Room 201. GR Research, Dodd Audio, dB Labs

Room 201. GR Research V2 open bafflesNice combo going on here. GR was showing their Venuette (V2) open baffle speakers along with Gary Dodd’s tube amps. This seemed to be a good match-up. I was with the V2s in the Virtue room at RMAF 2009 and I think they were sounding better at LSAF. The P.Audio coaxial line is nice – I’ve heard the 8, 12 and 18-inch versions. Very clear, very dynamic. Getting the best out of them means a lot of hours spent on crossover design. Danny has these filled out on the bottom with powered dual 12″ drivers, also open baffle. A nice combo. Unfortunately I did not get downstairs to hear the V1, the bigger brother. They were well liked and a hit at the show.

Room 216. Hawthorne Audio

Room 216. Hawthorne Audio, with the 15-inch Silver Iris coax open baffle driver (photo - Melissa Parham)Next door to me were the other wild men of audio, Brad and Matt. It was always a party in that room! Hawthorne makes a well-known and well-liked kit or assembled open baffle speaker. For a small amount of cash and some elbow grease you can get into the fun world of open baffle speakers. The “Duet” is a speaker I’ve heard at several audio shows and get-togethers across the country. Here Brad was using the Augie bass driver to good effect – there were some real low notes. I feel that open baffle speakers really benefit from a powered low-frequency driver, and this was no exception. The 15″ Silver Iris coax running the mids and highs still needs some crossover work. The sound was almost the opposite of my 15″ coax, being too present and warm in the midrange, whereas mine was too recessed and wooly. I have not heard the S.I. 10″ coax, but would love to. The baffles were very pretty and rather discreet, with an almost all-over grill cloth.

Room 206. F.s.3

This was the most unusual room of the show. Car subs. But not your usual car sub stuff. Nothing to hear in this room but plenty to see. Jason makes his own drivers and has filed a number of patents on the suspensions. These are 7″ drivers with a 3″ long voice coil, a huge Xmax, and a very open basket design with a unique-looking motor. There were plenty of cut-aways to show how it all works. The guys on the TV show “Sliced” would have been proud. One very cool device was a custom woofer box that had adjustable box volume and port size. This allows the box to be tuned exactly to the customer’s car or room, and then a custom box is built. Very clever! F.s.3 is hoping to expand into the home audio market. I wish them great luck.

Room 206. Mysterious workings of new drivers Room 206. Super X-Max in action

Room 405. John Busch

Last but not least my good buddy John’s room. Not for sale, this was a personal project. These were real he-man speakers – dubbed the “Widow Makers” by Seth Krinsky of Virtue Audio. Open baffle, all passive crossover. 2×18 per side (yes two), a Seas 10″ midrange and a dome tweeter. Lots of active surface area. These giants looked like they would knock you down (and they could), but they were much more subtle than you’d think by looking at them. Very open, very real sounding. Never got into trouble no matter how loud they played. Great soundstage with real depth.

John builds his own designs including crossovers. He actually built these crossovers in the hotel room! Which tells you that he’s “cheating.” These speakers are tuned to the room. As well they should be, but not everyone can do that. The results were quite surprising. I did a few measurements at the end of the show and the curves are amazingly good. Flat where they should be, dips where they were wanted (2-3 kHz). And they would play as loud and clean as you could want all the way down to 25Hz. In a hotel room. Guys love speakers like these, but a number of the wives did too. Good for everything from “Little Girl with Guitar” music to crazy pipe organ stuff.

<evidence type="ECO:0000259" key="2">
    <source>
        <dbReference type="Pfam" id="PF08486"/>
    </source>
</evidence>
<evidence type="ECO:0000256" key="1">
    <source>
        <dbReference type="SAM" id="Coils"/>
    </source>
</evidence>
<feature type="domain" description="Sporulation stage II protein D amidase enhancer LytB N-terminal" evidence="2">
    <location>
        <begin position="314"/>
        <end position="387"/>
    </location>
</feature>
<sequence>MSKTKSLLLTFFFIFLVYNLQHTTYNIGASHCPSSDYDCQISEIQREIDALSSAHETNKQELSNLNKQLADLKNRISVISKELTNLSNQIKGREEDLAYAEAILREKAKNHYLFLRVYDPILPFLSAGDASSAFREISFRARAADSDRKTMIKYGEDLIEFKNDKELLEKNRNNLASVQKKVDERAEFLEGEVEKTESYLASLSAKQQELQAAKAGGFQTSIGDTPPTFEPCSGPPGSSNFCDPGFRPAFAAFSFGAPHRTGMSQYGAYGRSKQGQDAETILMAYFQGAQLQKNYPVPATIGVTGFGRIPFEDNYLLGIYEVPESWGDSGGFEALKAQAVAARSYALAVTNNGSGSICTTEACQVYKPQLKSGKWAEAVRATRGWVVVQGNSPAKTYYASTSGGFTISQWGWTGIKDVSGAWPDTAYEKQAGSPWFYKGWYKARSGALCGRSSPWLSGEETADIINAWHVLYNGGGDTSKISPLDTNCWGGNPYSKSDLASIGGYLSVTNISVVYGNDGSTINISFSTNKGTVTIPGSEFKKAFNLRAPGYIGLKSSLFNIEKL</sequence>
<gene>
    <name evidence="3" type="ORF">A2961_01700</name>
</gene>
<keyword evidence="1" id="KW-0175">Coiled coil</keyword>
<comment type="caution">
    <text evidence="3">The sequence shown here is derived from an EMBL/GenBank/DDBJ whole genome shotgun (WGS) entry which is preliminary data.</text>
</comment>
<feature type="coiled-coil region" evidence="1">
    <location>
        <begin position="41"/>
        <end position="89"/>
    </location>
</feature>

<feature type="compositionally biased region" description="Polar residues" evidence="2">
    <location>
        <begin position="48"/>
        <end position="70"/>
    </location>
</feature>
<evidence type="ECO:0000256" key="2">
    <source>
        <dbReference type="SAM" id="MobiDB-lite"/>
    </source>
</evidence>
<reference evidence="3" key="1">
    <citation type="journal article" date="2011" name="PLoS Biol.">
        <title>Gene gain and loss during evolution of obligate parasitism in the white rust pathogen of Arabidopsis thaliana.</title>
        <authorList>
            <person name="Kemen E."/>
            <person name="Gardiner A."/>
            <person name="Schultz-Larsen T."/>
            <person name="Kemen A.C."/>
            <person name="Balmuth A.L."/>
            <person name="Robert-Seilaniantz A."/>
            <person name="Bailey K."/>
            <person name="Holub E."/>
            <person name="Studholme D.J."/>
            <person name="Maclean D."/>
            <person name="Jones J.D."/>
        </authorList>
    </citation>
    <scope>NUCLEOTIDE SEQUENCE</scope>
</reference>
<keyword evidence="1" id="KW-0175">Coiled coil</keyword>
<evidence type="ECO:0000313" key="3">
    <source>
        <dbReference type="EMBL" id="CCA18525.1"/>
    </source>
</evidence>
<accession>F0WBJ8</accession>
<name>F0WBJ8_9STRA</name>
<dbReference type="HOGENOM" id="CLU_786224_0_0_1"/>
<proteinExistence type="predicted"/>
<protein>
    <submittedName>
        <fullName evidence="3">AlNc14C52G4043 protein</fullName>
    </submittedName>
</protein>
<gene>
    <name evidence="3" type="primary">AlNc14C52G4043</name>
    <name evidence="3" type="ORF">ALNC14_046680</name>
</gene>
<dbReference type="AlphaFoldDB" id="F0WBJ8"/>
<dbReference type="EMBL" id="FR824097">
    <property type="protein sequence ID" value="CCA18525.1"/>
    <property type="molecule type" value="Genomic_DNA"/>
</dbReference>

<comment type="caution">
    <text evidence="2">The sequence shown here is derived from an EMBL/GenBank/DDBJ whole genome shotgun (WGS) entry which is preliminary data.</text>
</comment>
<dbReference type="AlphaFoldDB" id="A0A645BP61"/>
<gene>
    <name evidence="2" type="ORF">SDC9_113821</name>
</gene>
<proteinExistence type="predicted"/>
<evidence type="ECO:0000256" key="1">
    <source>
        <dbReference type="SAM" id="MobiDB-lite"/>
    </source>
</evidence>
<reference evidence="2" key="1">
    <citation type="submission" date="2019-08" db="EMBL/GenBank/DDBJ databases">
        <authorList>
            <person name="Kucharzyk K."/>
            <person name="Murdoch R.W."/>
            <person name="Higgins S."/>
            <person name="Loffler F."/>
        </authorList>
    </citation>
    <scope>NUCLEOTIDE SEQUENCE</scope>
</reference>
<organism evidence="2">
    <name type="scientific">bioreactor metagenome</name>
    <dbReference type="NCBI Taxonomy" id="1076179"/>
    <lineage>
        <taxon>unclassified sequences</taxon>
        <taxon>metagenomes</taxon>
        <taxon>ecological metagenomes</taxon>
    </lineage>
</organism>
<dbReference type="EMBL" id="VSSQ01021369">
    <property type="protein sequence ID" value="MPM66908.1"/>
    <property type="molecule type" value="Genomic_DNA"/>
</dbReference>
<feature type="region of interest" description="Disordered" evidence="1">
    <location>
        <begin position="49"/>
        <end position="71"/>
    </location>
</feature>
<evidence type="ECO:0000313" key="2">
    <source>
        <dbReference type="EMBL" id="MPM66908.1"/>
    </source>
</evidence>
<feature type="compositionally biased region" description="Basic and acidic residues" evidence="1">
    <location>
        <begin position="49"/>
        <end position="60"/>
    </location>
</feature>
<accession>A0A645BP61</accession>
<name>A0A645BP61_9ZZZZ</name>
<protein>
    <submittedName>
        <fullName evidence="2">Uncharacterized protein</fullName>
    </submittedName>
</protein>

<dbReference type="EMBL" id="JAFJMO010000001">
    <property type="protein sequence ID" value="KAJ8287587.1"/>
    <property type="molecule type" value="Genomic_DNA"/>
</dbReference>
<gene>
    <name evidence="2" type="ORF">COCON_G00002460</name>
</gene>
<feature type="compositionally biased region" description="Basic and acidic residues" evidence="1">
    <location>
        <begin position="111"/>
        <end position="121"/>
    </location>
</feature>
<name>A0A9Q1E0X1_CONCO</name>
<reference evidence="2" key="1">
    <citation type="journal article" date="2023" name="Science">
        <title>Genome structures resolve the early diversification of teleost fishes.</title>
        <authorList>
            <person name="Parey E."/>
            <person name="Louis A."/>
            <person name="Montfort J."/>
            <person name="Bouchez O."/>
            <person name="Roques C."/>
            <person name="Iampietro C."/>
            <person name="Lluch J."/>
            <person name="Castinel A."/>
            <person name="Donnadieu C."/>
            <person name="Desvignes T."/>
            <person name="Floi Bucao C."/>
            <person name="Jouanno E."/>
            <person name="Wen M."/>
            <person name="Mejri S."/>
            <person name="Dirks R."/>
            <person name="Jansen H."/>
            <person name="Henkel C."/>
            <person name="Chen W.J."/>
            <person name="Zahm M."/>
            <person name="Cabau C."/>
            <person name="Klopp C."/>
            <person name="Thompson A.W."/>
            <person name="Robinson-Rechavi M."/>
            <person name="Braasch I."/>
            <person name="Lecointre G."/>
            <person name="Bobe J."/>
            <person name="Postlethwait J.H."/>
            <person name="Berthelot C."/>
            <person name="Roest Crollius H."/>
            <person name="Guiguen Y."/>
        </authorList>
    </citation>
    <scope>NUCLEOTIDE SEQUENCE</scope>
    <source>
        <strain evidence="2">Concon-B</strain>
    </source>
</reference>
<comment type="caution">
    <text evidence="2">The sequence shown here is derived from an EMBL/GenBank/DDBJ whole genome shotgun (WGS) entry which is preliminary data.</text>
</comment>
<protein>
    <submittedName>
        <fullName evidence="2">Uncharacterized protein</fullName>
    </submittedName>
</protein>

Room 405. Mardis, Busch and the big speakers Room 205. Grooving to the sounds of BIG speakers

Concluding remarks

That’s my view of LSAF 2010. I did visit more rooms than mentioned above and heard some very nice stuff. I just talked about the rooms that have the type of gear I like – DIY, horns, and tubes. They were not the only good systems at the show, just the ones that fit my style. There were a lot of comments about how good everything was this year and a general consensus that systems are getting better and better. I asked a number of visitors and exhibitors if they thought that the Internet was responsible for the rising quality. Most of them say yes, they believe it is. LSAF is a great place to hear this in action. Don’t miss it next year!

Readers' comments

    As a fellow show coverer I have to say, excellent job! I really appreciate the time you took to out this together for us to read. Be forewarned though, most shows start out small and gradually grow bigger and bigger each year. RMAF started out as a…. DIY festival! Now it’s the monster it is now for better and for worst. I love small shows for the same reasons you have outlined here, much more intimate and you can actually relax and just enjoy a good system that you find. Any way thank you for taking the time and outing together an excellent report.


  • I think it is important to note that the Tranquility DAC from db Audio Labs is a BIG reason why that GR Research room sounded so phenomenal.
    In regards to Duke’s room I dont think I have ever listened to a more ‘relaxing’ pair of speakers. The room was addictive and constantly full of people to the point of getting hot and humid.
    Next year I will spend more time in Wayne’s room. What I heard was superb but I want to listen with tracks I am already accustomed to and unfortunately I did not make it in there ’til my last few minutes at the fest. Beautiful woodwork and what I did hear makes me want to listen to more.

Leave a Comment